Numerical simulation is a standard tool in the repertoire of the modern physical scientist's study of complex systems. The astronomical literature is brimming with results of large N-body simulations. The proliferation of titles such as ``Simulations of Sinking Galaxies'' , ``Dissipationless Collapse of Galaxies and Initial Conditions'' , ``A Numerical Study of the Stability of Spherical Galaxies'' , ``The Global Stability of Our Galaxy'' , and ``Dynamical Instabilities in Spherical Stellar Systems''  shows that much trust is placed in the results of these simulations.
Can these simulation results really be trusted? What conditions must a simulation meet for its accuracy to be assured? Is there a limit on the length of simulated time a system can be followed accurately? What measures can be used to ascertain the accuracy of a simulation? More fundamentally, what do we mean by ``accuracy'' and ``error'' in these simulations?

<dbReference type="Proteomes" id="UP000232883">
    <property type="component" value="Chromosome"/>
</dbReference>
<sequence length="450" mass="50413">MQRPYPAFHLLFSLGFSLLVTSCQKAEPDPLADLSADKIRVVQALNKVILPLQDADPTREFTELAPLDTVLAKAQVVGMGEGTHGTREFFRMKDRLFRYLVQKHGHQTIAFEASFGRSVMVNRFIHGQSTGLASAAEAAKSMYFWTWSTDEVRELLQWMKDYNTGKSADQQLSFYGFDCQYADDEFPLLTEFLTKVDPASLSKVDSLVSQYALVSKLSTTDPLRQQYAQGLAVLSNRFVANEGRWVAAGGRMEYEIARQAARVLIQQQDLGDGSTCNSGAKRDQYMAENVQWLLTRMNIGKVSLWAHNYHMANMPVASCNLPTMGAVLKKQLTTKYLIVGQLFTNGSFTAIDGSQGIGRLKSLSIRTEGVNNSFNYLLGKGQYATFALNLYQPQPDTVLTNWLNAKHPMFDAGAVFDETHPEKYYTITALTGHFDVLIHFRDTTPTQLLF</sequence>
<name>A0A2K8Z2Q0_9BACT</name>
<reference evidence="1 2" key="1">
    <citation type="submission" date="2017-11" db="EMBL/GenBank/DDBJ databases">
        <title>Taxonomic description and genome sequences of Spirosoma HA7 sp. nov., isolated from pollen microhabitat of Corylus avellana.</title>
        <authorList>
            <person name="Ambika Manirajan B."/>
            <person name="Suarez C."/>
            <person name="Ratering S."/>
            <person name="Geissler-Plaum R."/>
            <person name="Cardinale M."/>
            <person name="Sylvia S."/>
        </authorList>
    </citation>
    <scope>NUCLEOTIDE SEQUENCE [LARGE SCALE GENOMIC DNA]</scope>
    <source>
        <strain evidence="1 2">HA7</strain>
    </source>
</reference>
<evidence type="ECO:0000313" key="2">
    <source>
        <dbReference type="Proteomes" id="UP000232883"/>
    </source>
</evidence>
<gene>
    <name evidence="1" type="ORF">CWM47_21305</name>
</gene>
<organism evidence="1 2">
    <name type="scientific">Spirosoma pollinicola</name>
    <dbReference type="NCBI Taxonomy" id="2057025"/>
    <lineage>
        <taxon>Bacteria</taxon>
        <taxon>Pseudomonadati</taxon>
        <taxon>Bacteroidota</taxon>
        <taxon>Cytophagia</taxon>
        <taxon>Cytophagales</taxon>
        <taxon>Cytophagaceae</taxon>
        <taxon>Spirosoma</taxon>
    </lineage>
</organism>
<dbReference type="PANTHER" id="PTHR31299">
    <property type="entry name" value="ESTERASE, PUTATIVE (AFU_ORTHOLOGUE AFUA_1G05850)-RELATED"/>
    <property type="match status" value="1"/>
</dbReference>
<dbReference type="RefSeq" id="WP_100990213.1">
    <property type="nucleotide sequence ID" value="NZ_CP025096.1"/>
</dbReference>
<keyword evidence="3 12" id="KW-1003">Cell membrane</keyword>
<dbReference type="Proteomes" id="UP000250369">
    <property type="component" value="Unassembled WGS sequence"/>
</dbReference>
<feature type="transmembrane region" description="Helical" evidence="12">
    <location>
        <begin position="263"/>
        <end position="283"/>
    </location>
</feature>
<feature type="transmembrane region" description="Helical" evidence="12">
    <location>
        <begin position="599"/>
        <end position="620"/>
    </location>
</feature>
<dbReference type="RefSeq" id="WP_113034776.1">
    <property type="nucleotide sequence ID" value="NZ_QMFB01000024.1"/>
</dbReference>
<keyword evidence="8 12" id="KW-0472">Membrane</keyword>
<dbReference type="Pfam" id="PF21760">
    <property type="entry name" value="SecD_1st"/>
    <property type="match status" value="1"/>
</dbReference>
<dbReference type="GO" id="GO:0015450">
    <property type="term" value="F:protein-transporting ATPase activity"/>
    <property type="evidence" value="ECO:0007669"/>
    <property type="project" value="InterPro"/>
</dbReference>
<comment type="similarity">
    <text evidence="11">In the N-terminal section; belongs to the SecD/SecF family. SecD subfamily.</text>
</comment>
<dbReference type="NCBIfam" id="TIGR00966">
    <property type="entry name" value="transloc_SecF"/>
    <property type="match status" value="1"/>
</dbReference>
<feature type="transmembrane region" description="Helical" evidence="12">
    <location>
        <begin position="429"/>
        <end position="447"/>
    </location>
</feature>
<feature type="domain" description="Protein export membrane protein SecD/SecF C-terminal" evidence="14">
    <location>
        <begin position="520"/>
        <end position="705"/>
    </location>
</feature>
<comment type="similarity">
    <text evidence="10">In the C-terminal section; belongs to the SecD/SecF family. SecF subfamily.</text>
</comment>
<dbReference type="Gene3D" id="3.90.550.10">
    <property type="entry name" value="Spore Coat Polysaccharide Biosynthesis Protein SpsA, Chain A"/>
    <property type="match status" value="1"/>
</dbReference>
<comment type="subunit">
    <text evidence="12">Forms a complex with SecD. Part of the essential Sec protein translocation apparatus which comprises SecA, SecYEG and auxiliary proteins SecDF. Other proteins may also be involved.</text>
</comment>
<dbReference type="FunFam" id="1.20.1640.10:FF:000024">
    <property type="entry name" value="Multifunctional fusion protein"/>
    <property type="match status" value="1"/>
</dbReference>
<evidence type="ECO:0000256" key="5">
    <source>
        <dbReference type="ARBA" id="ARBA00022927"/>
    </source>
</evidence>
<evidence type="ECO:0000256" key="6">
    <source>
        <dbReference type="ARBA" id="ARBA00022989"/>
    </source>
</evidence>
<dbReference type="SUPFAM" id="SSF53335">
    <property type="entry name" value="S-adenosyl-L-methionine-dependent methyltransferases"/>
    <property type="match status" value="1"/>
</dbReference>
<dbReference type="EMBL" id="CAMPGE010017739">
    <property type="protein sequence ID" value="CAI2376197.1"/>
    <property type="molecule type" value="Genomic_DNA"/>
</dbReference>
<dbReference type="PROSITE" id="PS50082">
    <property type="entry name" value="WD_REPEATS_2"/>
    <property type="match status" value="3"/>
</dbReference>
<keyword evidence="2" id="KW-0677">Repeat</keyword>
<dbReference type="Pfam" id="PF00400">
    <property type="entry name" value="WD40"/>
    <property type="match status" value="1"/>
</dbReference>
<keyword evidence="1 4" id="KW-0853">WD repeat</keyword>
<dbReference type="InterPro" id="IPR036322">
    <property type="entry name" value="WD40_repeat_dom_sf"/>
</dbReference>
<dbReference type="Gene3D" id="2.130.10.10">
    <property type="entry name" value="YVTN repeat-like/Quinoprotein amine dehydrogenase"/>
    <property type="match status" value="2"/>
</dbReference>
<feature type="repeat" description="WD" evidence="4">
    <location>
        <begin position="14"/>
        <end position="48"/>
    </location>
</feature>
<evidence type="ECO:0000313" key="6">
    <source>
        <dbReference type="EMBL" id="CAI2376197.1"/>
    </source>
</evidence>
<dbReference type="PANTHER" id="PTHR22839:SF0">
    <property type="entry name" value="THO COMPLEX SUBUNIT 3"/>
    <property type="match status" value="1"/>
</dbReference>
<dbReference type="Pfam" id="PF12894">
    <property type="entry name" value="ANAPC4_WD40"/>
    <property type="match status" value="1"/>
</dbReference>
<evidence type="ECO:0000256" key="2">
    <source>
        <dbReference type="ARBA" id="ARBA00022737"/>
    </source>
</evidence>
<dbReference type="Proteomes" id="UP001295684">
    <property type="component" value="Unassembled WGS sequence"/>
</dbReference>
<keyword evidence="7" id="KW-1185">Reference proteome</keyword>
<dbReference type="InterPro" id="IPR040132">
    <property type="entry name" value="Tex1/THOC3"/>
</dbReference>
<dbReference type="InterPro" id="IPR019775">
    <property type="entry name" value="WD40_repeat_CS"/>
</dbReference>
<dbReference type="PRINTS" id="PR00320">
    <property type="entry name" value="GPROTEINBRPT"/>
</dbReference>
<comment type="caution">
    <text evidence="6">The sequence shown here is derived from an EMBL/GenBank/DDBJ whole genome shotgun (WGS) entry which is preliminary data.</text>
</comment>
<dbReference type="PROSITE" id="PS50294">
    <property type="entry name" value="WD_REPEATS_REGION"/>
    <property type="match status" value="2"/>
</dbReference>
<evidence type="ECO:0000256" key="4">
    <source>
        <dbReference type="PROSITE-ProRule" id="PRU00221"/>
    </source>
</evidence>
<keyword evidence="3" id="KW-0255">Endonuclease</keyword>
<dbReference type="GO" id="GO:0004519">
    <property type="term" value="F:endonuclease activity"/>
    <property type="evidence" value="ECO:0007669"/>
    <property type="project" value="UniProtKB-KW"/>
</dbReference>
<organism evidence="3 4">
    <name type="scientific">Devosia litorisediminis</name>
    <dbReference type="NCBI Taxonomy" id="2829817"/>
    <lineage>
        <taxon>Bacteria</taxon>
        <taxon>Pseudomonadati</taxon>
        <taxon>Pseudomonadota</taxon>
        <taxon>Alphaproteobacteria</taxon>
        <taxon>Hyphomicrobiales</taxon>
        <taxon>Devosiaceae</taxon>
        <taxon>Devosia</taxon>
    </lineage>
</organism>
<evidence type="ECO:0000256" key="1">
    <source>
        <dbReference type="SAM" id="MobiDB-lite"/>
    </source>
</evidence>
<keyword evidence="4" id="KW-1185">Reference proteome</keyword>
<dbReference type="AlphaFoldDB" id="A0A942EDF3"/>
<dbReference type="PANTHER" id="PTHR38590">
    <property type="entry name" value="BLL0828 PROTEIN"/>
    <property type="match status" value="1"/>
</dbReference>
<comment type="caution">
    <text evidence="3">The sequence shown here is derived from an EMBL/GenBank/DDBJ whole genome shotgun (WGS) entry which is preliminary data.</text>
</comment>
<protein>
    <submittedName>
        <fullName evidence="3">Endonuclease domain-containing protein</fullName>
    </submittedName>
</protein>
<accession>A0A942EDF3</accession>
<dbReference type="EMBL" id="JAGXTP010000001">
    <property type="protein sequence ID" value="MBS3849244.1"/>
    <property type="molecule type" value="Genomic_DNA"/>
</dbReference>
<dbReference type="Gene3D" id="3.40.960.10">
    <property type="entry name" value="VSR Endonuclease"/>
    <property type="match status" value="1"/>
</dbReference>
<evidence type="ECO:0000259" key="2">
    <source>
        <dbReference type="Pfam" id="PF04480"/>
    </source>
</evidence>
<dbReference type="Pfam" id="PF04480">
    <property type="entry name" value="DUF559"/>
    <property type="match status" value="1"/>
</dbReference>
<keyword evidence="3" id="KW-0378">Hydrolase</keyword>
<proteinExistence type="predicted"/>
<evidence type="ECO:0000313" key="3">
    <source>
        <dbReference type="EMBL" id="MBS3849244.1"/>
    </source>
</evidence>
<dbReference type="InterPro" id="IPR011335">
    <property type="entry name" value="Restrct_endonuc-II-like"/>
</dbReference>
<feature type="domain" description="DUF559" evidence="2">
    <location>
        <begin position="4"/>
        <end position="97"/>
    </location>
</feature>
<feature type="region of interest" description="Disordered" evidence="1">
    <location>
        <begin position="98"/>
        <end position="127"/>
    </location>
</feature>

All these questions have been addressed in the past with varying degrees of success. There is still some controversy about whether simulations of N-body systems can be trusted. The main reason for this concern is that N-body systems are chaotic -- small perturbations in the phase-space co-ordinates at any point result in a vastly different phase-space solution a short time later. Given that numerical computations are constantly introducing small errors to the computed solution, we must naturally ask what effect these errors have on computed solutions.